The prospect of a new world championship, run under fresh regulations was appealing enough for Nissan to develop the highly acclaimed GT-R into a GT racer. It was going to be the first time since 1996 that the (Skyline) GT-R would compete in international GT events. While the FIA GT1 World Championship will not kick off until the spring of 2010, the cars built to the new regulations could already compete from 2009 onwards. Nissan Motorsport (Nismo) opted to use the extra year and worked had to get the new car ready for the official pre-season test at Paul Ricard.
To comply with the regulations many of the trickery that make the GT-R such a revered road car had to be taken off the car. In fact apart from the actual shell of the car, very little is carried over. A naturally aspirated V8 engine, displacing just over 5.5 litre, replaces the twin-turbocharged V6 from the road going version. Breathing through the two mandatory restrictors, this production based engine is officially rated at 600 bhp and 650+ Nm. The advanced all-wheel drive system also had to make way for a more conventional rear-wheel drive layout. A sequential 6-speed gearbox is mounted in unit with the differential for the best weight balance.
Whereas the existing GT1 regulations allowed for extensive changes to the chassis, the 2010 regulations are considerably stricter to cut the development costs of the car. So much of the basic monocoque of the road going GT-R has also found its way into the new racer. Suspension is by McPherson struts at the front and double wishbones at the rear. Both ends feature fully adjustable dampers. Optional on the road car, the GT1 machine sports carbon ceramic discs all around for optimal braking. Additional vents and ducts as well as side-exhausts, a front-splitter and a sizeable rear-wing finish off the competition package.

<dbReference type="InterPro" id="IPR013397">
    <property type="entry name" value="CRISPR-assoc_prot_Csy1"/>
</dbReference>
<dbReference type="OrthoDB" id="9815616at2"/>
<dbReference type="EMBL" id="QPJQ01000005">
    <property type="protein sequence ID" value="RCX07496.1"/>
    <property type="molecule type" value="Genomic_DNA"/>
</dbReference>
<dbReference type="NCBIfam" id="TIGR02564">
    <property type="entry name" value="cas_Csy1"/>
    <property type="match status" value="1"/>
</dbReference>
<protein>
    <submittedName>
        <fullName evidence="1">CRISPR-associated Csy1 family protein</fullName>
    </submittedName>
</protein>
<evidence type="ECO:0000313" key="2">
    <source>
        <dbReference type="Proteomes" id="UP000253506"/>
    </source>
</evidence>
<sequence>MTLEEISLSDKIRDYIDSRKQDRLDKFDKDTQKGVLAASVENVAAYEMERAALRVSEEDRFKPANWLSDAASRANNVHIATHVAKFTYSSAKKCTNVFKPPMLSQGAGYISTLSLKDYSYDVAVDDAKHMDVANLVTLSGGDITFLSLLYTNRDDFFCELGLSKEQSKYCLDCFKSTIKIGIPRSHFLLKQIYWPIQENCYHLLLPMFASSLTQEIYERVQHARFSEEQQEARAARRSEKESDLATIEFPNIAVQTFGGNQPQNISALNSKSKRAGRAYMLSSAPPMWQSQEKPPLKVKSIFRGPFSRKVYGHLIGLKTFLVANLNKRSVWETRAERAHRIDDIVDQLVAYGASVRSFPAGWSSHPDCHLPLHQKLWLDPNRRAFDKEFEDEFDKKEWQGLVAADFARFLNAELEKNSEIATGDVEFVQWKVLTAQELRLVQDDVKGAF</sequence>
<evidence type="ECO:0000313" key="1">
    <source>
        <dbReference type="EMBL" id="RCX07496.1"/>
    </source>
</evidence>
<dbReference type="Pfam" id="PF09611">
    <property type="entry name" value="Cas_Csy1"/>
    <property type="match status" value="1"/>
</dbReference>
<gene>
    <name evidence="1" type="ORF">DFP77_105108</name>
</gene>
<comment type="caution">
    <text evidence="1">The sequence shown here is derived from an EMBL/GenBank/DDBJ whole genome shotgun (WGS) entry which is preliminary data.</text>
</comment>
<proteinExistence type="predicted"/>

For 2009 Nismo had carefully laid out a plan that included four outings with a single car in the FIA GT Championship. With the new cars expected to be slower than the existing GT1 cars, there was little point in going for a full season entry. The British Gigawave team, run by Nigel Stepney, was assigned to run the car for experienced
drivers Michael Krumm and Darren Turner. The time between the outings was going to be used for further development of the car. Swiss Ford tuner Matech also opted to race their proposed 2010 car in the 2009 season, fielding two cars for most of the year.
The GT-R GT1 was ready in time for the pre-season test and made its debut shortly after in the Tourist Trophy race at Silverstone. It qualified 11th, right behind the fastest Matech GT1 car, but failed to finish the race. The season opening event set the scene for the entire year with the GT-R racer just off the pace and struggling with reliability. For the grueling Spa 24 Hours the two drivers were joined by Anthony Davidson. Starting from eighth, the car finished a much delayed 13th overall but 3rd in class. During the final race of the year at Zolder, the new Nissan was showing good pace but brake problems in the race threw it well down the order.
To be eligible for the 2010 FIA GT1 World Championship a manufacturer has to field at least four cars. Gigawave was expected to continue with the GT-R but unexpectedly the team closed its shop late in 2009. At that point Nissan had already signed a deal with Swiss Racing Team for the other two cars. In January Nissan announced that Sumo Power GT would fill the void left by Gigawave. At the same time Nissan released the first details of the 2010 version of the car. The specifications were left unaltered but numerous aero tweaks were made for improved performance. Drivers and other details will be announced at a later time.
Written by: Wouter Melissen
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